Tuesday, September 6 2022

espresso, covid symptoms, and septemberfest

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Dear Journal,

Good morning, everyone. Happy Tuesday. I'm writing from my office chair today, where I share the company of a big sunny window, a bunch of hairy spiders, and an icy, cold cup of Starbucks espresso. I ran out this morning to re-up on beans, and I couldn't resist getting a drink.

"It's a reward for leaving the house," I told myself. A cup of coffee as a reward for buying more coffee. Does that make sense? Only in a twisted, caffeine addicted way, sure.

I love espresso. This used to be my go-to drink before starting my shift at Starbucks. Even to this day, a few shots over ice can lull me into a quiet, working mood.

Sip. That's the good stuff.

It's a new week, and coming off a holiday we have a whole day advantage. I need a fresh start. Last week, I tried to get back on the horse a little too soon after fatefully underestimating the lingering effects of covid symptoms. I tried to convince everyone that I was back in action, but this stinking disease would have me asleep in bed just a few short hours later. "Oh I'm ready to get back to work... as long as I can squeeze in a three hour nap," I joked.

The sore throat was done, and we even left the CDC recommended window of contagiousness, but COVID brings a lot of weird, lingering symptoms that we'd come to learn about first hand. For instance, have you heard of "COVID teeth"? I woke up every morning with sore, aching gums, feeling like an eager dentist just went to town on my mouth while I was asleep. Marissa found a source online that said the persistent sinus pressure would do that. Ironically, this "covid teeth" effect made me decide to pick up flossing again. My teeth were already in pain, so I may as well get some hygiene out of it.

Or how about bad sleep? It took us forever to fall asleep, and once we were asleep, waking up again felt impossible. I thought I was to blame for wrecking my sleep cycle with all the long-tail midday naps, but people in my family tell me that COVID is known to mess with sleep.

And of course, COVID had a mysterious knack for siphoning away my energy. Laying on the couch all day made it easy to convince myself I was ready to get back to daily life, but with COVID even just sitting on a couch expends energy.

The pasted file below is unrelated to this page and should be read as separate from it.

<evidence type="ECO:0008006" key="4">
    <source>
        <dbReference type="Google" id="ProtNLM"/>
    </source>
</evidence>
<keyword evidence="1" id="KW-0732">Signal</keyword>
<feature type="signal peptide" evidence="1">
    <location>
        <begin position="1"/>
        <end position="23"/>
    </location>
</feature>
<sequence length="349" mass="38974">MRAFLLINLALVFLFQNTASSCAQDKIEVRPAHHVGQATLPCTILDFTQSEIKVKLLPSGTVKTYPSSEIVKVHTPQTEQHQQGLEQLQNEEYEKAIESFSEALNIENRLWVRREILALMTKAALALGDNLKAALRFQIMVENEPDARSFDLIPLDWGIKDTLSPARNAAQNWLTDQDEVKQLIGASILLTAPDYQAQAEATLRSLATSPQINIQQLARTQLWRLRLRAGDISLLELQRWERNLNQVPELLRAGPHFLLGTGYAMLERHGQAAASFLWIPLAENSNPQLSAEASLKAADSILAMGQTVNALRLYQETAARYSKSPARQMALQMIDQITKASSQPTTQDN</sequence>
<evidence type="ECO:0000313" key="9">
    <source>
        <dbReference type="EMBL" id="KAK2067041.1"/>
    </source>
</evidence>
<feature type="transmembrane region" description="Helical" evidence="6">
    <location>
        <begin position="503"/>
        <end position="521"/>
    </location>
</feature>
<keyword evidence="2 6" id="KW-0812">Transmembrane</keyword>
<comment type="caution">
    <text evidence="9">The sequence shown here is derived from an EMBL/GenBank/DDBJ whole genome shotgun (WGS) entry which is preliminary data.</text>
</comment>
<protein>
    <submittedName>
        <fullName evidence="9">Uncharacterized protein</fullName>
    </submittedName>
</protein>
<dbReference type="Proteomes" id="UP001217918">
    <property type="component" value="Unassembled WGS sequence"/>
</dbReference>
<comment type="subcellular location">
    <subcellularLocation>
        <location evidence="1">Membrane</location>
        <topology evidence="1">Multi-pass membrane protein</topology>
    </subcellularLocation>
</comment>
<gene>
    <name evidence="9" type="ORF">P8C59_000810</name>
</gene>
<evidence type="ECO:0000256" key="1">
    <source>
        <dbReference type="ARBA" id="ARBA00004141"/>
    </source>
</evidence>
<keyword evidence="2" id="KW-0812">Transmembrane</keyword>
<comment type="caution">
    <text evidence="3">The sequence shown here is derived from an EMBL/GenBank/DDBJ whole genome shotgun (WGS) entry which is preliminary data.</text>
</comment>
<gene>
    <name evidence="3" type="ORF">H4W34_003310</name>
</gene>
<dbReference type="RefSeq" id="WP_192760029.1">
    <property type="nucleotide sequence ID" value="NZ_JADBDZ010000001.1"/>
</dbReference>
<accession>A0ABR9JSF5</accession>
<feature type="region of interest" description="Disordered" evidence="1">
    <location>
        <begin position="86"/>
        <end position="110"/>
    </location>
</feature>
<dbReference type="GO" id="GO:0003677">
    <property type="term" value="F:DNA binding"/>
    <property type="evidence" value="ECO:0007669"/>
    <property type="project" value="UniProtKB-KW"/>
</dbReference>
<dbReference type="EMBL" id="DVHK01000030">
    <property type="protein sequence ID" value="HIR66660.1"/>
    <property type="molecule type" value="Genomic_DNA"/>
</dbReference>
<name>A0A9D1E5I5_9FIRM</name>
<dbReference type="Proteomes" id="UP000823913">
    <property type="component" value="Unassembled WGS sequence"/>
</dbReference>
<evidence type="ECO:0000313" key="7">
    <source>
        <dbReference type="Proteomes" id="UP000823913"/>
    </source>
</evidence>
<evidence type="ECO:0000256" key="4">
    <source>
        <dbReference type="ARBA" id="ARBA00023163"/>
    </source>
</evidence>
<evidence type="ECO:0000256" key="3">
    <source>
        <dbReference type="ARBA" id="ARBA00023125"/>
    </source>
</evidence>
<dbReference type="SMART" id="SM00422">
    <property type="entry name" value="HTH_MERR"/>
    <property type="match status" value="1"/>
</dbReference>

It feels good to be back - really back. This dark, swirling glass of espresso is doing the trick, but the holiday weekend helped too. On Sunday, after taking it easy all morning, we ventured out into the world to check out Septemberfest - the annual fair in Schaumburg. I attended this same fair all throughout my own childhood and teen years I spent in Schaumburg, and for old timers like me they kept everything exactly the same. Rusted metal. Rickety, grinding gears. Chipped paint and faded colors.


How do you feel about roller coasters? These old school Midwestern fairs seem to reach a new level of terror. As the groaning steel ferris wheel hoisted our tired carriage into the air, the knowledge that all of this machinery was temporary made the speed and heights even more thrilling.


I know this picture makes it look like the ferris wheel terrified Miles, but he was crying for a wholly different reason. He wanted to stand on the seat and look over the plastic barrier, but Marissa held him down with her arms wrapped tight around his waist like bun-gee chords. The ferris wheel is more of an adult ride, anyway. Where else can you get a view like this?


the Schaumburg skyline - so unapologetically suburban, it's kind of beautiful

The carousel was more Miles' speed. He was free to squirm any way he wanted to on his own bobbing horse.


As a family, we agreed that the most thrilling ride was the dead-eyed, grinning caterpillar. It went just fast enough to make us feel like the flimsy seat belt bar was more of an honorary safety measure. The track plummeted sharply downward, and each time we circled the ride the same pair of rusty pliers lying on the pavement caught my eye.

It was hard not to pay attention to the racket that is carnival economy. You can't just pay for rides. You have to first launder your own money into tickets, which this year were digitized in little credit cards. Somehow, you're always one ticket short of another ride. But even getting frustrated with the constant scamming and nickel-diming felt kind of nostalgic - what trip to the fair would be complete without a bit of a shakedown?


Night fell, and we walked through a rowdy high school crowd back to our car. Caramel corn, cotton candy and funnel cakes had Miles and Rodney reeling from sugar, but they convinced me to stop for icecream on the way home anyway. Septemberfest week is time to splurge - one last helping of summer before the season changes.

Thanks for stopping by today. Have a great week, everyone.